well, gosh, that's a lot of stuff falling out -- coming out of a plane, and the boat stays still, look very full when they they dock. But that's

relatively small amounts compared.

ETEFA: Of course, I mean, the -- you know, the most efficient way to get food assistance is overland. The airdrops where like, you know, I think

it's -- it was a sign of solidarity probably with the people, but the quantities that are coming in are -- it's a drop in the ocean compared to

the needs.

Also the -- you know, how can you organize food distributions with airdrops? We -- everywhere in the world, we work on, you know, not just

getting supplies and dropping them, actually organizing food distributions. So, not only the strongest and the fittest have their hands on the food so

that women and children also have access to food supplies.

QUEST: Forgive the -- this seems like a naive question, not having been -- seeing the awfulness myself. But is it not possible when there are these

drops to organize the recovery of the -- particularly when they're offshore to sort of have a more organized way of recovering the pallets, or is this

-- is this a symptom of the desperation that essentially it becomes a riot and a free-for-all?

ETEFA: Airdrops are used in many parts of our -- of the world, many parts of the world. But in our operations, we do airdrops in South Sudan, we did

it in Syria, but it does take a lot of organization. We have to have -- I mean, this is Gaza, is a heavily and very much densely-populated area.

You have to have a free space. You have to have partners on the ground. You know, and right now, I mean, I'm not going to be able to speak on the many

governments who are -- you know, everybody has the goodwill to do these airdrops.

We are not -- you know, we're using them, but sparingly. What we need -- there is no -- I mean, the amount of food supplies that a plane can carry

is, you know, very decimal compared to what a convoy of 15 to 20 trucks can bring in. So, there is no alternative to this end.

The other thing is that you have to -- again, you have to have the space and the staff and the operation on the ground and the organization --


QUEST: Yes --

ETEFA: To allow for the safe distribution. Right now, road access is the priority because again, not to compete to truck convoys when it comes to

volume of aid. And as I mentioned, other approaches like airdrops can help, but sustained road access both --

QUEST: Right --

ETEFA: Into Gaza and within Gaza is the key to this crisis.

QUEST: It's all about logistics. I learned that some years ago. It's all about logistics, getting the stuff in and getting it out and safely, thank

you very much, I'm grateful. Now, for the first time, one of the Israeli hostages who have been held by Hamas is publicly saying that she suffered

sexual abuse whilst in captivity.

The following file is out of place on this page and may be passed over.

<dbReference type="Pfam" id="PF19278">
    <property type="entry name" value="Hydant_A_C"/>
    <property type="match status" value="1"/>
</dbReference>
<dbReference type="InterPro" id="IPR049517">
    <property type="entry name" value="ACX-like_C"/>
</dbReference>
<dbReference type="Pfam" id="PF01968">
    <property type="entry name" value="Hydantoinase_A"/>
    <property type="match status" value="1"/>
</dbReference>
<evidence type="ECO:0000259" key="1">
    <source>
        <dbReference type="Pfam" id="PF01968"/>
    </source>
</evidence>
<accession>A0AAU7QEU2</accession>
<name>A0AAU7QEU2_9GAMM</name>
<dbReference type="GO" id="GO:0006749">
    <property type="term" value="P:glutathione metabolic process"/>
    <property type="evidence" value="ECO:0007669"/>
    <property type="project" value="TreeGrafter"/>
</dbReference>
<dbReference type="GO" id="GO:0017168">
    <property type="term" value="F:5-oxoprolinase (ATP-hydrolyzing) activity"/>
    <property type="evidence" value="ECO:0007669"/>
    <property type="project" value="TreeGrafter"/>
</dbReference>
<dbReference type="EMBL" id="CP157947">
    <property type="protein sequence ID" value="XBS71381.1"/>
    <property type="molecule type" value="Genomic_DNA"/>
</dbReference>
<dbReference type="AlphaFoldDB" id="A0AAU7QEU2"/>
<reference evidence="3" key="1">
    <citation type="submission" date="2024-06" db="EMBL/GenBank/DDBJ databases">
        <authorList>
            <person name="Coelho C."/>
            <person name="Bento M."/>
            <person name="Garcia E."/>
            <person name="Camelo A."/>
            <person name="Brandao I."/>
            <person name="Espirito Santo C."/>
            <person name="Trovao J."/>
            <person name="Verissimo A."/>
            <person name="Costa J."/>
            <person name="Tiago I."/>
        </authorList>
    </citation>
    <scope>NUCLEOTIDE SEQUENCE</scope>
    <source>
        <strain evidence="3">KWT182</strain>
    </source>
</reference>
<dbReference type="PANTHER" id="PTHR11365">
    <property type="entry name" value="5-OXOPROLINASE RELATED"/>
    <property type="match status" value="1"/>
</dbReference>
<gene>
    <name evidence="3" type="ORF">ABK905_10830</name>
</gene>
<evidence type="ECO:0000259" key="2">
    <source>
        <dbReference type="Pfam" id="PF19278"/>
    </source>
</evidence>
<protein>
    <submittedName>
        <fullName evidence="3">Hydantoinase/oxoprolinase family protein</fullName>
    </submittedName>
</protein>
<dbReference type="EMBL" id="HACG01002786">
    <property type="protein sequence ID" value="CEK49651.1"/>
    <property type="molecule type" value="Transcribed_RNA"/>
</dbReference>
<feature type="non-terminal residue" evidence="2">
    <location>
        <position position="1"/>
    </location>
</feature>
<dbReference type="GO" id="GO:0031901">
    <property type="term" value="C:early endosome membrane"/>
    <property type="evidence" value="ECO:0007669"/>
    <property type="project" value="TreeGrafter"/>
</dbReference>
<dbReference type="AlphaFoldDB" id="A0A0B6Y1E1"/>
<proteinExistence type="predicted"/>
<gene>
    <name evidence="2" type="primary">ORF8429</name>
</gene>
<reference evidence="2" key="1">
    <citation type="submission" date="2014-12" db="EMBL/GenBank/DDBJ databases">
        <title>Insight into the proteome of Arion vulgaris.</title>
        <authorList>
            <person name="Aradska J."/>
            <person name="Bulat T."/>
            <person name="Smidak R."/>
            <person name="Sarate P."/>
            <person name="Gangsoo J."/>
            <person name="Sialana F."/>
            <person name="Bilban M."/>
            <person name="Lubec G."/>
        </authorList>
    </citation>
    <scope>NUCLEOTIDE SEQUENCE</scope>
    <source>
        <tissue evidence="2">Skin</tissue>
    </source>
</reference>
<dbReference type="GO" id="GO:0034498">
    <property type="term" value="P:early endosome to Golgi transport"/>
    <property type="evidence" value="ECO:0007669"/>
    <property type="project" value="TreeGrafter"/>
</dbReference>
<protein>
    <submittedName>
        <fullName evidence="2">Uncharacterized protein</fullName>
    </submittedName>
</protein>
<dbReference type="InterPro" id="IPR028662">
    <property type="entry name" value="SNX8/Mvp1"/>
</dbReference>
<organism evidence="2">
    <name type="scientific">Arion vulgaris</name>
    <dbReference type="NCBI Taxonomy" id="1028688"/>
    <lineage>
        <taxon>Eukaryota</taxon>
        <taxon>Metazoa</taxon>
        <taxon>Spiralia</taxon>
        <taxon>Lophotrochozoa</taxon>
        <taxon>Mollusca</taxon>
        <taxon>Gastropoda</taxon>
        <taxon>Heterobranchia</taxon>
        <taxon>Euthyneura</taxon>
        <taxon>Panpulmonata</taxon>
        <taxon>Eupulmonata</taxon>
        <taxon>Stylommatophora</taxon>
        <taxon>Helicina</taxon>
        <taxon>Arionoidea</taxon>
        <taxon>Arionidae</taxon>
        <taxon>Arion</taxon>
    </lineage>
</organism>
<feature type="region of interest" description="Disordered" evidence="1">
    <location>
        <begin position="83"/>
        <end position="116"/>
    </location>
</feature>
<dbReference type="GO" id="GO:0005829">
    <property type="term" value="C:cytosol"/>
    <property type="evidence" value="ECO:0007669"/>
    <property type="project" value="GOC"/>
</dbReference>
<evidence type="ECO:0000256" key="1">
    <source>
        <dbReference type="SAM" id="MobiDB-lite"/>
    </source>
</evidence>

Amit Soussana told the "New York Times", she was abducted from her home by at least ten men during October 7th attack. She was subjected to a

horrifying series of events after she was dragged into Gaza, including beatings and being forced to perform sexual acts whilst being threatened by


A U.N. report this month found sexual violence against hostages likely occurred and could be ongoing. Deadly violence is escalating across the

Israeli-Lebanese border, and that of course has raised fresh fears of a possible regional escalation.

Hezbollah says it fired dozens of rockets at northern Israel today in retaliation for an Israeli strike inside Lebanon. Israeli paramedics say at

least one person was in Kiryat Shmona was killed. On the Lebanese side, they say that Israeli strikes on Habariyeh killed at least seven staff at a

medical facility.

According to his relative to military compound with Islamic militants inside several nearby homes were damaged. Still to come, claims of torture

and murder carried out by the Myanmar regime. We'll have CNN's special investigation. And a new report with a grim updates on the climate crisis.

We also have that study in this hour.


QUEST: In 2021, Myanmar's military stole power from a democratically elected government. Since then thousands of people have been killed. Now,

in an exclusive investigation, CNN's Anna Coren examines videos that appear to show rebel soldiers being tortured and killed by the military. And I

must warn you, some of the images and video that you're about to see are graphic and hard to watch.



ANNA COREN, CNN INTERNATIONAL CORRESPONDENT (voice-over): Walking through the flat, dry scrub lands of the Yoor(ph) Valley in central Myanmar, a

soldier films on his phone.

"Hey, brother, raise your three fingers", he jokes, mocking the salute symbolic of the country's resistance movement.


COREN: "No more three fingers", yells one of them and laughs. He moves on to another group of pro-Junta militia resting in the shade. "Revolution",

he cries. "It's bullshit", they respond. Moments later, the man filming asks a soldier wearing a military Junta uniform, "are they PDF?" A

reference to the opposition Peoples Defense Forces.